How best to use pesticides on water lilies and in ponds
I’ve gotten a lot of mail recently about water lilies and ponds — much of it was about which proper re-agent to use to clear clogged ponds.
I even received an e-mail from a German company about one of its products for ponds. Wow.
I wish to share in part with you one of the e-mails I received and that I think is correct.
The sender did not wish to be identified. However, he is right on the mark as to re-agents for aquatic use. Here’s what he wrote:
“First of all, water lilies normally don’t get out of control, so I am not convinced that the problem (with a clogged pond) is water lilies.
“The problemmay be lotus, spatterdock, water hyacinth or other plants. Many aquatic plants can be killed with glyphosate.
“Glyphosate is a good product for homeowners because it has an excellent safety record. Only a few brands of glyphosate are labeled for use over water. Most aquatic glyphosate herbicides need the addition of an aquatic surfactant because most brands of glyphosate labeled for aquatic use contain no surfactant.
“It is the surfactant, not the glyphosate, that could harm the environment. An aquatic surfactant is needed since, without surfactant, aquatic glyphosate is not very effective.”
For all you plain-speaking people, such as I, a surfactant is a wetting agent that allows the re-agent to enter the water more easily.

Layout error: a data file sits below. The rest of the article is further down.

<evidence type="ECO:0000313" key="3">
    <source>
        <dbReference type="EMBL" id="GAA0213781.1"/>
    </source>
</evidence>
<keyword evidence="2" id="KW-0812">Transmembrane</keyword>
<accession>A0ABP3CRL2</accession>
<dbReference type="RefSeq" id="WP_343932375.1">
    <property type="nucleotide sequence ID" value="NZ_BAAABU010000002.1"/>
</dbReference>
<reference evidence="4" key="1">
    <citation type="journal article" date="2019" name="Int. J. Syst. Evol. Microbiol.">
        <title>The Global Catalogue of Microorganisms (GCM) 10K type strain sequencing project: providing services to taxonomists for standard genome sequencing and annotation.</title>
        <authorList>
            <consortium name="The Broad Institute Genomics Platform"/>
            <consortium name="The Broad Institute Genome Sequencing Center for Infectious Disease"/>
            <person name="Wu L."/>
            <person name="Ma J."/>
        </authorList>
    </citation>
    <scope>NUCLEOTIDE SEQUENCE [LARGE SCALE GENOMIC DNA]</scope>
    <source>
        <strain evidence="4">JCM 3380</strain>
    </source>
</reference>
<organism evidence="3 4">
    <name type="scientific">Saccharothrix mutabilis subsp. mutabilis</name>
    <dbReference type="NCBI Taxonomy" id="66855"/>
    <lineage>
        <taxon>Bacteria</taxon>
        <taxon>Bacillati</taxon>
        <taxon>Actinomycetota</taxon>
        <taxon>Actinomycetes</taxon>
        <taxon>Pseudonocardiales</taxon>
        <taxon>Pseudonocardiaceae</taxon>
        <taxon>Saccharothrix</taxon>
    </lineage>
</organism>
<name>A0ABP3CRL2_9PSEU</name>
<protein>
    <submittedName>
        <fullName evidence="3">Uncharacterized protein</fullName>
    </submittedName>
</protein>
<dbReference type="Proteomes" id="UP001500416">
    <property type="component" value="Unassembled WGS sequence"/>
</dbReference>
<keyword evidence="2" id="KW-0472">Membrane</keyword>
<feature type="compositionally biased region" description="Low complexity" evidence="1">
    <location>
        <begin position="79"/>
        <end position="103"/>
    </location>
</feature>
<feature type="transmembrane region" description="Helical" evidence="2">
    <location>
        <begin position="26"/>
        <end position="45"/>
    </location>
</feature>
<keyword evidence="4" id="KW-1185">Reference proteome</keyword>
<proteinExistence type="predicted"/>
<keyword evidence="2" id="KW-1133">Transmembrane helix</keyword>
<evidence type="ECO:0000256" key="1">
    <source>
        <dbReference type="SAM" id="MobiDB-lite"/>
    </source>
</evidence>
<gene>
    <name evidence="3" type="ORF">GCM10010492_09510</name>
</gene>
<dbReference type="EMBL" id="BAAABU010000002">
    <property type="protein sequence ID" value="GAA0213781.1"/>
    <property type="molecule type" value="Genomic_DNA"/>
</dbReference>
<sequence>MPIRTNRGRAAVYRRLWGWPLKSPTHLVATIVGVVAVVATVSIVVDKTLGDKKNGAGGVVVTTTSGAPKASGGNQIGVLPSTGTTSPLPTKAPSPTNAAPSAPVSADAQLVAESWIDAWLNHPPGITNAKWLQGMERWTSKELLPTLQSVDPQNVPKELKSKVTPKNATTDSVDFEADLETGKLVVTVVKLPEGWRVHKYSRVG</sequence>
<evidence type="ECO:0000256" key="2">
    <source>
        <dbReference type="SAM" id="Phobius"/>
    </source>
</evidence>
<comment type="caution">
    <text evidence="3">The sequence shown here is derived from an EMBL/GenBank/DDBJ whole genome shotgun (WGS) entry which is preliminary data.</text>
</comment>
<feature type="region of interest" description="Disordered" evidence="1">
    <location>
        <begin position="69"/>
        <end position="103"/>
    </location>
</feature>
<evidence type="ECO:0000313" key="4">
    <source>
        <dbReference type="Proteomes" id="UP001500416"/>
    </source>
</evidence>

My e-mailer went on to list some of the brands for water use: Rodel, Aqua Pro, Aqua Star, Aqua Master.
He added that this not an inclusive list, as other brands too are labeled for aquatic use. Also, he stated that some of these brands are not available for public use.
Again, both he and I agree that glyphosate is not very caustic to mammals and has a wide margin of safety for us homeowners and swamp gardeners.
I went out and bought some water lilies at one of the box stores.
They were in plastic containers labeled “Sulphurea” and “Attraction.” I am going to plant them in my small water garden and see how they mature.
They are a product of China, and I wonder if they have magical powers like the Chinese Immortal Lotus Blossom, who changed stone to mother of pearl — or was it to silver?
In the meantime, have planted these little guys in a pot, anchoring themdown about 18 inches in depth. I will fuss over themlike I do with my green-tea trees. But back to gardening above water. All my baby traveling iris have “taken,” and I now have six more plants. The piggyback fern had “babies” again, about a dozen, and I planted them in cups to get them started.
My wife took the original baby from a plant in a restaurant while we were having lunch; that was in the early 1980s. The original plant, and the restaurant, are long gone, but we still have this survivor. Now, again, she has babies with which to populate the plant kingdom.
Call Cash at (561) 744-4750 or e-mail him at email@example.com